“After years of being able to measure only the integrated thermal radiation around young stars, we now see them in all their beauty and diversity, in the meantime with a spiral structure as well. This helps us to gain a better understanding of how planets form,” says Thomas Henning, Director at the Max Planck Institute for Astronomy in Heidelberg, who was also involved in the most recent observations.
“Over the past decades, astronomers have found a considerable variety of exoplanets. We can only explain this variety when we understand the early phases of planet formation – and the impressively detailed ALMA images make an important contribution here,” says Hendrik Linz, also a scientist at the Max Planck Institute in Heidelberg.
The two sweeping spiral arms around Elias 2-27 extend to more than ten billion kilometres from the young star – further into space than the Kuiper belt in our Solar System. “The presence of spiral density waves at these extreme distances from the star could explain the existence of exoplanets, which orbit their central stars at a similarly large separation,” says Pérez. The conventional models say that these planets should not be able to form locally in the first place.
The young star Elias 2-27 is part of a much larger star formation region bearing the designation Rho Ophiuchi in the Snake-Holder constellation. Elias 2-27 formed only around one million years ago – very recently compared to the age of our Sun, which goes back around 4.6 billion years. Researchers already knew that this star is surrounded by a disc; according to previous observations with a resolution of between 0.6 and 1.1 arc seconds, it could just as well have been an unstructured disc with cylindrical symmetry, however.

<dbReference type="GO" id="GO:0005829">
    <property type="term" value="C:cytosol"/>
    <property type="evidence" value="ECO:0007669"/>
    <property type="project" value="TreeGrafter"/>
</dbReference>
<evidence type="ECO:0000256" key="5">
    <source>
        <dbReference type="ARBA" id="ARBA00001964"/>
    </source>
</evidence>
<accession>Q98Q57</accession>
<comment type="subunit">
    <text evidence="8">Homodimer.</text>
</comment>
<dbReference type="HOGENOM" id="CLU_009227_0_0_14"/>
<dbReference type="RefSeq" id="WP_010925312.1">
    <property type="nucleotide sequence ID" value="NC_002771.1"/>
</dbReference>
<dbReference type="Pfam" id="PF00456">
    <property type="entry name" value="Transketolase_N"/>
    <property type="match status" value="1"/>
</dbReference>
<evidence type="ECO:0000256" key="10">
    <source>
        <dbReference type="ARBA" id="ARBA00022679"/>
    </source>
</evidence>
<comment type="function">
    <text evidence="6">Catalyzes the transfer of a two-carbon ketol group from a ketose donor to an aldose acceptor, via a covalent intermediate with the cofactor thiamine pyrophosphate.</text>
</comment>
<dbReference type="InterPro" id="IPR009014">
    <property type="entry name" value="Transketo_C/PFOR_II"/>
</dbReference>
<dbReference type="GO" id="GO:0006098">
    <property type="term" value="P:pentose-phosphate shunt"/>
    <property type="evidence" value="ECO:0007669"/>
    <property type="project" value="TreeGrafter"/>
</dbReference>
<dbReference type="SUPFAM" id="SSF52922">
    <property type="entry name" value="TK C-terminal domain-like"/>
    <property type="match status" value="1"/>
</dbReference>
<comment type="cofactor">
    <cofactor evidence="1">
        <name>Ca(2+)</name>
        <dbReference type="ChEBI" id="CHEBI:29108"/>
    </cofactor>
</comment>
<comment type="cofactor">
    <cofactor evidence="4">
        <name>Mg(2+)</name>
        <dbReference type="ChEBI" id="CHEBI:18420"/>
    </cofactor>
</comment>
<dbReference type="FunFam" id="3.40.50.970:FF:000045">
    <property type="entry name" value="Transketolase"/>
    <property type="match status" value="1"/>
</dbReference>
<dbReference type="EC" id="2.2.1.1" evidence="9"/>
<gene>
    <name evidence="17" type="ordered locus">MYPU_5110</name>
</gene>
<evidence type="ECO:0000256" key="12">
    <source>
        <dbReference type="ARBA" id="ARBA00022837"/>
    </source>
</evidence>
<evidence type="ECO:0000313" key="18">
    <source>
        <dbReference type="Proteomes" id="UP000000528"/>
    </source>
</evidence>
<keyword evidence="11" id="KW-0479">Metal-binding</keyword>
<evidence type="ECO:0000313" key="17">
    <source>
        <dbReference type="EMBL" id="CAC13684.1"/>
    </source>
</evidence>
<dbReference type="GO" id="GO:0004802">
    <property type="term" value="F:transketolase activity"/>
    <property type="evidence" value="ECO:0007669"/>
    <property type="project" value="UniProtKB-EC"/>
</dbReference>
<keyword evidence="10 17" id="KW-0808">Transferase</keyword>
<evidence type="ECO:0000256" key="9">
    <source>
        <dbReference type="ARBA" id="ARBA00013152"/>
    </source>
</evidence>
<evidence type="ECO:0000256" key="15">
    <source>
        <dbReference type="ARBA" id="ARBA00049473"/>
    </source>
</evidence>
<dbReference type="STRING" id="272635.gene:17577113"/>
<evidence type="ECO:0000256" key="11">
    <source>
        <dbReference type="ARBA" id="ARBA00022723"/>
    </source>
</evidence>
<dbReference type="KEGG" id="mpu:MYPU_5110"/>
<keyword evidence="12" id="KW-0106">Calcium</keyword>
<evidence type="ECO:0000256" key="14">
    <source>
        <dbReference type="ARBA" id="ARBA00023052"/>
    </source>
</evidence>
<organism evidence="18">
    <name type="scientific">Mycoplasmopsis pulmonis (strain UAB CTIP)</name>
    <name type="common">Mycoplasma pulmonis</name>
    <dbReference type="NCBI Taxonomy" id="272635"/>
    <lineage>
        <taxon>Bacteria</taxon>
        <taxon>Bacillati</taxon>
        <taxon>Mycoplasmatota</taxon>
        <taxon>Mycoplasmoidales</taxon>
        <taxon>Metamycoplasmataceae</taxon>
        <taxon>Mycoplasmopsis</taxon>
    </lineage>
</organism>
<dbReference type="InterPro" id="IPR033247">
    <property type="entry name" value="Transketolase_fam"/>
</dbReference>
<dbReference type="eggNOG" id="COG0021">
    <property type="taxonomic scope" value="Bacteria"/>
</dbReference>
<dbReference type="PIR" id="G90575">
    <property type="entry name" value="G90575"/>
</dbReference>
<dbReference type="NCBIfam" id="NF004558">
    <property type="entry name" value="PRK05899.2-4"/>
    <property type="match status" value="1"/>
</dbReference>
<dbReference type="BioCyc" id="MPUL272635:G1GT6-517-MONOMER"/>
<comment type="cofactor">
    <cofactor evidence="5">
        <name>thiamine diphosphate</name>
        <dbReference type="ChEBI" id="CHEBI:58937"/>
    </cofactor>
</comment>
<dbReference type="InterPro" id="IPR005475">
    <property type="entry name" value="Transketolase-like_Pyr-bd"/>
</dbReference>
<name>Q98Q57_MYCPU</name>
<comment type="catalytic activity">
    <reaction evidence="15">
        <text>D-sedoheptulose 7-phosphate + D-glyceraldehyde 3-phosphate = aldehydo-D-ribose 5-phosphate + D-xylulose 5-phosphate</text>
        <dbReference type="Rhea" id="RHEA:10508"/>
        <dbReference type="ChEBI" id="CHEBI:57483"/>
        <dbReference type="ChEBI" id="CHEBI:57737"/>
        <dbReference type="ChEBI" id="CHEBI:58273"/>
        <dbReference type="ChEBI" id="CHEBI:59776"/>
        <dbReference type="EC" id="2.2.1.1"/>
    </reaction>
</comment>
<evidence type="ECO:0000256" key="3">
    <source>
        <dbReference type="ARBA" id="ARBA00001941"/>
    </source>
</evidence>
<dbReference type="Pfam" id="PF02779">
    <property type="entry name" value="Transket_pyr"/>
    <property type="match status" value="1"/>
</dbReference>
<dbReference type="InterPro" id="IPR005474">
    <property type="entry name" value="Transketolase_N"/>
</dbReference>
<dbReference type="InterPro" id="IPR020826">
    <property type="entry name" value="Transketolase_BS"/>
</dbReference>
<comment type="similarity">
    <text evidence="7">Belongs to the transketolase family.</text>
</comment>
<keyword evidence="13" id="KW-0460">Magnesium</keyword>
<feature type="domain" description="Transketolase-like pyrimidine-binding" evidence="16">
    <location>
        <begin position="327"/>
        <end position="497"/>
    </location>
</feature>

The new ALMA observations with a very high resolution of 0.24 arc seconds show radiation with a wavelength of 1.3 millimetres. This is caused by the presence of dust particles that make up between one and ten percent of the total mass of the disc. Using this radiation, the astronomers were able to track the spiral pattern mentioned over a range spanning from approximately 100 astronomical units (i.e. 100 times the average distance between the Earth and the Sun) to 300 astronomical units from the central star.
As mentioned above, the spiral structure could be caused by a planet which already exists within the disc. ALMA has indeed discovered a narrow band with much less dust, but it is not large enough to accommodate a planet which in turn would be large enough to generate the spiral pattern observed.
On the other hand, the gravity of the disc itself can also cause instabilities which can produce these spiral patterns. Given the total mass of the disc and the form and symmetry of the spiral pattern, the authors also consider this possibility to be highly likely.
“ALMA observations of this type are becoming increasingly frequent and should provide us with more and more images of inhomogeneous sub-structures in protoplanetary discs,” says Karl Menten, Director at the Max Planck Institute for Radio Astronomy and co-author of the article in the Science journal. “We should thus increasingly be able to describe the properties of these structures in more detail and clarify the role they play in planet formation.”
Contacts and sources:
Dr. Norbert Junkes
Max Planck Institute for Radio Astronomy, Bonn